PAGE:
Sian Gwenllian MS says government must respond to increasing concerns from parents, teachers and pupils”

Plaid Cymru has called on Welsh Government to clarify the rules for schools in terms of who should isolate and who should attend school.

Sian Gwenllian MS, Plaid Cymru’s spokesperson for education says the advice is “conflicting” and that while cases are rising, more should be done to tighten up the system, which she says is a “mess.”

The matter was raised by Plaid Cymru in Senedd Plenary on Tuesday 28 September, to which the Trefnydd replied: “I disagree with the member that the system is a “mess” and said that the current guidance is “clear”.

In the last week, there have been 9,500 cases among people under the age of 20, the vast majority of which are school children.

Ms Gwenllian says it’s “astonishing” that Welsh Government is “failing to address mounting anxiety and concerns.”

Independent SAGE has re-published it guidance to schools, which includes the reintroduction of physical distancing, face coverings and testing, and re-asserts the need for good ventilation.

Plaid Cymru’s spokesperson for Education, Siân Gwenllian MS said,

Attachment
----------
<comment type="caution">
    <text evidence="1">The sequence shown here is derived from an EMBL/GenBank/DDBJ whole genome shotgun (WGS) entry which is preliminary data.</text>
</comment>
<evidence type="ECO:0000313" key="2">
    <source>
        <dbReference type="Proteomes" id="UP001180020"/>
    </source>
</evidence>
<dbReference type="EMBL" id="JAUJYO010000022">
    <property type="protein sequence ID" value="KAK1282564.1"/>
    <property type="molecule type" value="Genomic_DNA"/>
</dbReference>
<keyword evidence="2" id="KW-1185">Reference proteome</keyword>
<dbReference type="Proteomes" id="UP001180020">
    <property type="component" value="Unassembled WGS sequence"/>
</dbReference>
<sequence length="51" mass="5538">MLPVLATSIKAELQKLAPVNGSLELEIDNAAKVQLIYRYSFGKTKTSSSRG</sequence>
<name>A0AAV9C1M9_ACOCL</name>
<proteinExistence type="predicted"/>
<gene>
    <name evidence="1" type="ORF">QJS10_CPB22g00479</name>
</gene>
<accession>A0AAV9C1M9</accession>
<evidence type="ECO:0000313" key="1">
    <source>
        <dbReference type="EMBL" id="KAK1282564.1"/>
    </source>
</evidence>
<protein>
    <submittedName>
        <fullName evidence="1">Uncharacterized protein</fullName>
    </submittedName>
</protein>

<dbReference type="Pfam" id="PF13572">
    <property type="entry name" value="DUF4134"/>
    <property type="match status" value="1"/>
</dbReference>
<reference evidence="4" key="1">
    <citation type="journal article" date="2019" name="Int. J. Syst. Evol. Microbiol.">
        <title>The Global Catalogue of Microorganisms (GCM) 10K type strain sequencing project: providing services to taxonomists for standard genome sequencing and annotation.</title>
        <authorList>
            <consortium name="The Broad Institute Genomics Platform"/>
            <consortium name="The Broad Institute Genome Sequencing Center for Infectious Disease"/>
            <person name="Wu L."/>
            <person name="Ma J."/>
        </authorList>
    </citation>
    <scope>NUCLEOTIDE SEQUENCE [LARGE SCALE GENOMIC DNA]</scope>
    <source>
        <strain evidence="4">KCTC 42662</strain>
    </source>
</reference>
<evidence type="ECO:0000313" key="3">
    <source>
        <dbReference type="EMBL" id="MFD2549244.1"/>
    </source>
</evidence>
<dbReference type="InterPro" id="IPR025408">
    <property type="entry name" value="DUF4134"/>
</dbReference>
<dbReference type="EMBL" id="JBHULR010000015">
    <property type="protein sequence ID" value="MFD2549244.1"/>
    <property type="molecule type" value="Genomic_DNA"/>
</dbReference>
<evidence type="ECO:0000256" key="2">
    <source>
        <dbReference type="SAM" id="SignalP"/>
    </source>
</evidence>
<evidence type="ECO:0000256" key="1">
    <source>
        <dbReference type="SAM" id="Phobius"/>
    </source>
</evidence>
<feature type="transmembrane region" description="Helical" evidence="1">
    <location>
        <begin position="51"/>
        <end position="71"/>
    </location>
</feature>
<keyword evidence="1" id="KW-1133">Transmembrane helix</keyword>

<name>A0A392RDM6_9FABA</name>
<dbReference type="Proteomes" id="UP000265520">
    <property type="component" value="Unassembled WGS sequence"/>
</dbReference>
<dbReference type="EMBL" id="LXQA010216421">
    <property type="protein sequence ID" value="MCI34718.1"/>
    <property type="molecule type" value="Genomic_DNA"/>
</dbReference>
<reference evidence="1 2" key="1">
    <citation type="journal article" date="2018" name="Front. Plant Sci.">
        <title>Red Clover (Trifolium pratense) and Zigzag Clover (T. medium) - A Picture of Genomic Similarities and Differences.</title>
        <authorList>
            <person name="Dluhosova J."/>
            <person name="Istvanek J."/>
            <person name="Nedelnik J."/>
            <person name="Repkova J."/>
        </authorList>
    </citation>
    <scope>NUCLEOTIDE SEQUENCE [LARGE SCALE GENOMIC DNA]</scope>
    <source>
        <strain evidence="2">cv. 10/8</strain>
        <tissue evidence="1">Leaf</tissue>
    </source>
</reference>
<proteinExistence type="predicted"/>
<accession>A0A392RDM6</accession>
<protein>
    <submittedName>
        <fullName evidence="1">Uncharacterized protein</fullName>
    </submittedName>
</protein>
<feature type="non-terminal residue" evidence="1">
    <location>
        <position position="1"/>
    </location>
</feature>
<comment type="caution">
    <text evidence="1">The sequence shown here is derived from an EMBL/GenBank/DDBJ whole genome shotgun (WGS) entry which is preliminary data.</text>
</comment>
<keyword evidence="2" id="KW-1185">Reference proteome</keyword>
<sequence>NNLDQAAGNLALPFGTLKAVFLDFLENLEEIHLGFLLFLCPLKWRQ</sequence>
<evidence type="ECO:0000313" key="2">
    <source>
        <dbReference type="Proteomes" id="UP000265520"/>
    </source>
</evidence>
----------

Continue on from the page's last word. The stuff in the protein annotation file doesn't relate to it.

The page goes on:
“Welsh Government must respond to increasing concerns from parents, teachers and pupils on the rising infection rates in schools. Constituents tell me that the advice they’re being given is either conflicting, or absent entirely. The government must ensure that the TTP system is fully functioning. Despite the efforts of frontline staff, there are major problems and inconsistencies.

“When it comes to our children’s safety, it’s astonishing that Welsh Government is failing to use the measures that are available. For example, testing class-mates and siblings who have been in contact with COVID positive cases would help identify asymptomatic positive cases who would then need to self-isolate.

“There is much on ventilation that should still be done. There’s still no decision on the £3.3 million allocated to controversial ozone machines – the government should pull the plug on that ill-fated scheme and spend public money on moving air around and ventilating classrooms.

“Schools should be a safe place for our children to learn - not a breeding ground for COVID-19.”